Iran made assertions of the islands however, they lacked any legal support and their claims were also contradicted by the conduct of their government. For instance, the offer made by the government to buy the islands through the British government from Ras al- Khaimah in 1929 betrayed their claim that the islands were part of their territory. This offer was rejected, Iranian government deserved the application of international laws. On several occasions using formal documents, the British government affirmed that it recognized the right of Ras al- Khaimah to exercise ownership over the islands. Iranian claims were strongly opposed by the British government and cautioned them against questioning the ownership of the islands. An attempt by UAE to claim the three islands back has been in vain, Iranians feel that the three islands are part of Iranian land which is considered to be indisputable by Iranians. Iranians argue that it is only misinterpretation between Iran and UAE that causes the conflicts otherwise the three highlands are under the territory of Iran. As an attempt to support Iranian ownership of the islands, Iranians claim that historically the islands belonged to them and were given back to them legally by the United Arab Emirates in 1971. Despite the proof, UAE continues to claim territorial ownership of the three islands, Iranians feel that UAE needs to be more understanding and face the facts (Rugh, 2006, pp.38).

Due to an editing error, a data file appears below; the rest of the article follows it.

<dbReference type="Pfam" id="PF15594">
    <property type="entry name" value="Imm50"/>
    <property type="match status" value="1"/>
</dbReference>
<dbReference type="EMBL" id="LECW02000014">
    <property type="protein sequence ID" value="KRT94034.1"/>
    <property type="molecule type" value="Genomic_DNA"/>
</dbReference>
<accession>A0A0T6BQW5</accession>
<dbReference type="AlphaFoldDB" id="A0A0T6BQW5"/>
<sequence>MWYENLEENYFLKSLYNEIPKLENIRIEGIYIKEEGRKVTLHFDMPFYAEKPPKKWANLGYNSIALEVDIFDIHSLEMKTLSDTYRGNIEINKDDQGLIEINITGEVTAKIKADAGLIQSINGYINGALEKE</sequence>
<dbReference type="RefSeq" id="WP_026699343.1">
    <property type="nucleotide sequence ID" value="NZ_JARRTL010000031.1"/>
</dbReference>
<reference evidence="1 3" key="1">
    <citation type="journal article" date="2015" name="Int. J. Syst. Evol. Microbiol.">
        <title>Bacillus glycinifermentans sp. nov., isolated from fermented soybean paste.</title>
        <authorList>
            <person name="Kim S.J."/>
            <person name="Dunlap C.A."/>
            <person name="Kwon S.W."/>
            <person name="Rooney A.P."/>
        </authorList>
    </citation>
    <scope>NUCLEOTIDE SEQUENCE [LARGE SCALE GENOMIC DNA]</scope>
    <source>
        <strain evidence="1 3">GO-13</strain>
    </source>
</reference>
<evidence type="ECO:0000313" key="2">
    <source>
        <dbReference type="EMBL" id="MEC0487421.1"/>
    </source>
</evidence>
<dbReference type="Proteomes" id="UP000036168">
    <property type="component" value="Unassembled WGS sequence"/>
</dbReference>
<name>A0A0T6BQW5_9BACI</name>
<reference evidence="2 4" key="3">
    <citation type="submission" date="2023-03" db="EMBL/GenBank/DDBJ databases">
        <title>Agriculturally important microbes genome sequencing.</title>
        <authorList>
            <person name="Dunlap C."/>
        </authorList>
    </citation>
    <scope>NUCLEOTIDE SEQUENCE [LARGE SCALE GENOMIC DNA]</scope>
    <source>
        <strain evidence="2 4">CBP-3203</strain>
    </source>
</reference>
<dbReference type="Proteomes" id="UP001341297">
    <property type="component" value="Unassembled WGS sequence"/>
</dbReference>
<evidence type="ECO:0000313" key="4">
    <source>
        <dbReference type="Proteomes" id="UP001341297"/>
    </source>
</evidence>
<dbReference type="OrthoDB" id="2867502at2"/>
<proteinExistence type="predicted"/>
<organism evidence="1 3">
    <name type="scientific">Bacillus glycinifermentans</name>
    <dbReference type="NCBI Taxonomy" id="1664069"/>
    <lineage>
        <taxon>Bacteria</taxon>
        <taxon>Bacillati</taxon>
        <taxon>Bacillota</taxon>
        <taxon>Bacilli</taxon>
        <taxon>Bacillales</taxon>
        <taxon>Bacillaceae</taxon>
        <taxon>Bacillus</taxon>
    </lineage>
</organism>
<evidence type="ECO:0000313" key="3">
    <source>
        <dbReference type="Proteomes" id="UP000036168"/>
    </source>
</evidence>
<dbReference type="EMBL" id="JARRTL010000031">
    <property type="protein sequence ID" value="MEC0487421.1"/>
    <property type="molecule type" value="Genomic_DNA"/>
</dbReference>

The three islands are situated in the Gulf between UAE and Iran along 35 miles beginning of the Strait of Hormuz. The tension between Iran and UAE intensified when UAE received support from some Arab nations. Since then Iran has declined to engage in definitive discussion with the UAE which includes having the case being referred to the International Court of Justice. UAE is offended by the fact that Iranians term the issue of territorial disagreement as a misunderstanding, UAE feels that the credibility of their government is being undermined. Tones of oil are mined from the three islands, many tankers pass by the gulf to get oil. This has converted the area to a major export site by attracting more commercial goods (Shane, 2010, pp.2)
Abu Musa, Greater Tunb, and Lesser Tunb are the three islands in the Persian Gulf being disputed by Iran and UAE because they cannot reach a consensus regarding their ownership. Their economic value is one of the major reasons why these islands are strongly claimed by the two countries. The rivalry has been in existence for a long time and it has not been resolved so far. Iran argues that the islands historically belonged to them and that they were legally returned by UAE; however, these claims lack legal support. The conflict between the two countries affects the economic development of both countries especially when they use forces in dispute resolution. Properties are destroyed and lives are lost, face to face dialogue between the two parties is considered as a better approach to resolve the dispute. However, Iran term the issue as a misunderstanding, and UAE is offended because the idea compromises the credibility of its government.
Katz, J. (2008) Iran–UAE Island Dispute Highlights Shaky Relationship. Web.
Recknagel, C. & Samii, W. (2004) Islands Dispute Unlikely To Disrupt Improving UAE ties. Web.
Rugh, William A (2006) The Three Occupied UAE Islands: The Tunbs and Abu Musa. Web.
Saeed M. B. (1993).Iran’s Dispute with the UAE Over Three Gulf Islands. Web.
Shane, M. (2010) Iran rejects UAE’s claims to 3 disputed islands. Web.